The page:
Low-pressure system - air mass where the air moves toward a low atmospheric pressure at the center of the system and spirals upward, typically bringing clouds and precipitation Temperature inversion - departure from normal distribution where a pocket of cold air occurs near the ground, with warmer air above it

● The cold air is denser, and traps pollutants near the ground, causing smog buildup Inversion layer - in temperature inversion, the band of air where temperature rises with altitude instead of falling as temperature normally does

Hadley cells - one pair of cells of convective circulation between the equator and 30 degrees north or south

Ferrel cells - one of a pair of cells of convective circulation between 30 and 60 degrees north or south latitudes that influences global climate patterns

Polar cells - one of a pair of convective circulation between the poles and 60 degrees north or south latitude that influences global climate patterns

Coriolis Effect - deflection of north-south air currents to a partly east-west direction, caused by the faster spin of regions near the equator instead of regions near the poles. This is due to Earth’s rotation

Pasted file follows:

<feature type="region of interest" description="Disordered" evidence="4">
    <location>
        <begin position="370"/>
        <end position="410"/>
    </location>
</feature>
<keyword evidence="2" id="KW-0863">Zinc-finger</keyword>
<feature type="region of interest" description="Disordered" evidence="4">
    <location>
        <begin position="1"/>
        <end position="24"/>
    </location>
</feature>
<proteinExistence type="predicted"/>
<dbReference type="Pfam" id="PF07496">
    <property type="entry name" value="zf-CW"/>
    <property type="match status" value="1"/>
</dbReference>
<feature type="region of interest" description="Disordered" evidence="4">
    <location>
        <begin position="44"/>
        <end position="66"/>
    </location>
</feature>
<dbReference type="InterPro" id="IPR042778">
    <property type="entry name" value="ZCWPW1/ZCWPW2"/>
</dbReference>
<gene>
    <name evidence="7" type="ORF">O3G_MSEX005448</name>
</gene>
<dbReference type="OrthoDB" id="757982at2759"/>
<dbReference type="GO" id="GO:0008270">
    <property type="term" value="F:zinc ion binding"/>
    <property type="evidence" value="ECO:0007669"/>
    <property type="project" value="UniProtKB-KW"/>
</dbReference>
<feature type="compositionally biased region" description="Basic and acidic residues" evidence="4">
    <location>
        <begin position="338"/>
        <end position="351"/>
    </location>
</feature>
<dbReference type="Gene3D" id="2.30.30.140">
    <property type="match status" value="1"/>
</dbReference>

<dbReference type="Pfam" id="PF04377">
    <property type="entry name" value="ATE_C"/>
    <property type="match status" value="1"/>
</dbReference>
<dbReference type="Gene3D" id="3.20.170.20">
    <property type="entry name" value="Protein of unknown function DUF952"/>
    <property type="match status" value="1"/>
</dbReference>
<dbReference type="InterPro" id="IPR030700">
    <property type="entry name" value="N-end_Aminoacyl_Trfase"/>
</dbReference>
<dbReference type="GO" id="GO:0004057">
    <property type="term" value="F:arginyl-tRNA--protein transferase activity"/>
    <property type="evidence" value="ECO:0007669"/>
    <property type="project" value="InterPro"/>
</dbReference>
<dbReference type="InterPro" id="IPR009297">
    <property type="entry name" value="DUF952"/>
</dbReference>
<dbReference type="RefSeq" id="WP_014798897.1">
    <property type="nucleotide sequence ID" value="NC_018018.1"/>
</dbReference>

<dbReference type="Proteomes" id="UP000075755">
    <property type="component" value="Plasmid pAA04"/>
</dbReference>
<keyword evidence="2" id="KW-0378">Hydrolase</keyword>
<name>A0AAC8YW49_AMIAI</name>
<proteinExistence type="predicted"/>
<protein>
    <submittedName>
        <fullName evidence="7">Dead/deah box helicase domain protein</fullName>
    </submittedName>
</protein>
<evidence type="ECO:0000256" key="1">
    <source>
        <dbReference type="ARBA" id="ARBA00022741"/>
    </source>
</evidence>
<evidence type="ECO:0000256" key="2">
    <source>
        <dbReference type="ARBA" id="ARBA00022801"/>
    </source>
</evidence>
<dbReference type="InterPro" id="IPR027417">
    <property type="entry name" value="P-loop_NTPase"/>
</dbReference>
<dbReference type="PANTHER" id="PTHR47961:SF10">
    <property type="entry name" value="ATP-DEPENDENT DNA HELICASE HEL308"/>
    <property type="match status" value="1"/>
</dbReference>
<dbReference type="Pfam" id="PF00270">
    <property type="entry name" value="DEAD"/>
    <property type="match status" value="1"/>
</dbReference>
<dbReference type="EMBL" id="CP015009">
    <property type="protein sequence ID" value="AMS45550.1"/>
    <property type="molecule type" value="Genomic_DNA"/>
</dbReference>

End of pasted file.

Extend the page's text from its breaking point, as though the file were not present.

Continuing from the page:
Primary Pollutants - hazardous substance emitted into the troposphere in a form that is directly harmful

Secondary Pollutants - hazardous substance produced through the reaction of substances added to the atmosphere with chemicals usually found in the atmosphere

Criteria Pollutants - 6 pollutants for which the Environmental Protection Agency has established maximum allowable concentrations in outdoor air because of threats to human health ● Carbon monoxide

● Sulfur dioxide

● Nitrogen oxide

● Tropospheric ozone

● Particulate matter

● Lead

Volatile organic compounds (VOCs) - one of a large group of potentially harmful organic chemicals used in industrial processes

Toxic air pollutants - air pollutant known to cause cancer, reproductive defects, or neurological, developmental, immune system, or respiratory issues in humans

● Can cause a lot of ecological harm by affecting health of human animals and plants Industrial smog - gray-air smog caused by incomplete combustion of coal or oil when burned Photochemical smog - brown-air smog caused by light-driven reactions of primary pollutants with normal atmospheric compounds that produce a mix of over 100 different chemicals, ground-level ozone often being the most abundant among them